Sterrett: Clearly the gap has been narrowing a lot over the last three years and I think that's one of the reasons that you see people redoing their lines and repricing their lines. We are becoming more and more like the rest of Corporate America.
Devlin: I also think that on a macro level we're finding that commercial banks feel they can come in and offer debt, they offer you a line of credit, they want to have your equity participation, and the REIT is a perfect vehicle for them to showcase what are the synergies in buying up the equity distribution that they're doing now.
Sterrett: The banks are paying so much attention to REITs because of all the activity in the IPO and secondary market. We're a huge percentage of their banking fees now. I heard a story about one bank where real estate was over 50% of their investment banking fees for the last year.
Devlin: We're also seeing on the calls and when they come to see us, you've got the commercial banker with their new partner, the investment bank they just bought.
Ralston: Following up on Steve's comment, the activity level within REITs means that our management teams for the most part have become better at addressing the capital markets like some of the major industrial companies because we're practicing it more often. That, I believe, will add to increased capital efficiency and help to drive down the cost of capital.
NREI: Something strikes me about what Mr. Devlin said, that the money is often coming to see you. How many bankers are knocking on your door?
Devlin: Although in a strong market there is a lot more competition, when the market turns down, we'll see what happens.
NREI: Is the money coming after everybody here?
Ziman: It's everywhere, every sector, whether it's investment banks or insurance companies. There's just a lot of money in the system trying to find a home.
Ralston: There is a lot of money available for other business. Look at the availability of technology stocks and technology companies to access via issuance of stock capital at multiples that are astronomical compared to REITs. So there's just an increased capital efficiency in this country and we are benefiting from it. But I don't think it's the result of too much capital chasing real estate per se. It is more readily accessible perhaps.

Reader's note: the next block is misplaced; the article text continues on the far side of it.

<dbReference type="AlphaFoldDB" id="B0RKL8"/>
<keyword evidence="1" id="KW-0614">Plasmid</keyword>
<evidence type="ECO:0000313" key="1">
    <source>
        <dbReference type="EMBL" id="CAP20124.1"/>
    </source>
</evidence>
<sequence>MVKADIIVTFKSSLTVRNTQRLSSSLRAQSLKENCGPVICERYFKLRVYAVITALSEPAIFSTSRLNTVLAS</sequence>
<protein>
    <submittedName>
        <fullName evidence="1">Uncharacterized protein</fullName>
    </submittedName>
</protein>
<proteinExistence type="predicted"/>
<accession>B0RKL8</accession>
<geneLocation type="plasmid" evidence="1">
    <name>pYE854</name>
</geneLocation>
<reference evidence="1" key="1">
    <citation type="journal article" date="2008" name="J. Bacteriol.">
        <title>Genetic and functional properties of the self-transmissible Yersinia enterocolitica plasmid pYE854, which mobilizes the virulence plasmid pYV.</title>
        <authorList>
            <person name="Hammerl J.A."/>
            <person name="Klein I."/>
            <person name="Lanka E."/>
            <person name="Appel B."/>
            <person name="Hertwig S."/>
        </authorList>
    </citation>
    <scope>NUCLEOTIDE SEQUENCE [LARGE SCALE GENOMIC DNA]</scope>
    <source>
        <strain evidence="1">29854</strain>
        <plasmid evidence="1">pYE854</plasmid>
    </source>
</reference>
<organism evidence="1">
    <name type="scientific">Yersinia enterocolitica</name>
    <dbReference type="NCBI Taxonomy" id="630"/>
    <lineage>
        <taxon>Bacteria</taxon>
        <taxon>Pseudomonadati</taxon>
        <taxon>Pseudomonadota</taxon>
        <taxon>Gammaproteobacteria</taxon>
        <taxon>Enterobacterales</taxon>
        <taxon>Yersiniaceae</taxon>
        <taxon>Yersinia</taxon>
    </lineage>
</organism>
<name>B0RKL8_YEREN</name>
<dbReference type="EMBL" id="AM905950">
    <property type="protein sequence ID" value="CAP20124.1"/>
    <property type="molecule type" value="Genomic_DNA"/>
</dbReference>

Helfand: There's a lot of liquidity in the system, no question about it. There's also a lot of supply of real estate and these guys can comment on their property sector, but we haven't seen compression in cap rates. We haven't seen people paying wild prices by and large. And that's because while there's a torrent on the supply side there's a torrent on the demand side.
NREI: You all have a currency which is your stock. How closely and often do you watch your share price? Every day in the paper?
Weller: I can't imagine that anybody has to wait that long. (laughter)
NREI: Do you all have Blumbergs on your desks? Has it gotten to that point?
Ralston: Everybody in our company has PointCast now loaded and what to me is impressive is not just that I know or our CFO knows, but that the administrative assistants in the company are cognizant of how the stock is performing. That's going to have an interesting impact on overall performance.
Helfand: It's amazing how when you grant options how focused people become.
Bucksbaum: That's the exciting part though, when you see the sort of rank and file if you will who takes that same interest, really watching the performance and recognizing that they can affect it, that they really play a part in it.
NREI: Do they also recognize innovation? Every one of you has some interesting twist or turn to what you do as an operating business that makes you different. How much are you rewarded for innovation?
Weller: We're all challenged every day to say what makes us different, what makes us better. When you don't have a good answer to that question is when you have a real problem.
Sterrett: You mentioned something earlier Ben about valuation. If you look at this on a net asset value basis, most real estate companies are now trading at 20% to 25% above true NAV. That's the premium that's attached to good managements who are out there being innovative and trying to create new revenue streams and be aggressive and consolidate and all of that. And that's perfectly logical, but I think that's a function of the markets having to recognize that REITs are more than just collections of assets. They're real live operating businesses with managements who are out there thinking about ways to make money every day.
Bucksbaum: But don't you think Steve that some of that though is the bull market? Almost all companies are trading at premiums to NAV today, and again, the interesting thing will be when there's a downturn, who stays up and who goes down.
Sterrett: There's not been a great differentiation today because of the market. Remember too, that one of the great characteristics of REITs and real estate is they are defensive in nature, so in a downturn ... our single-largest shareholder right now is a growth fund. Partly they like the characteristics of the industry, but partly I think they were a little skittish about the market and turned to us as a little bit of a hedge. A lot of real estate stocks have Betas of .4 and .5, and as people get nervous about the market, a real estate company stock is a great haven to weather out a rough ride.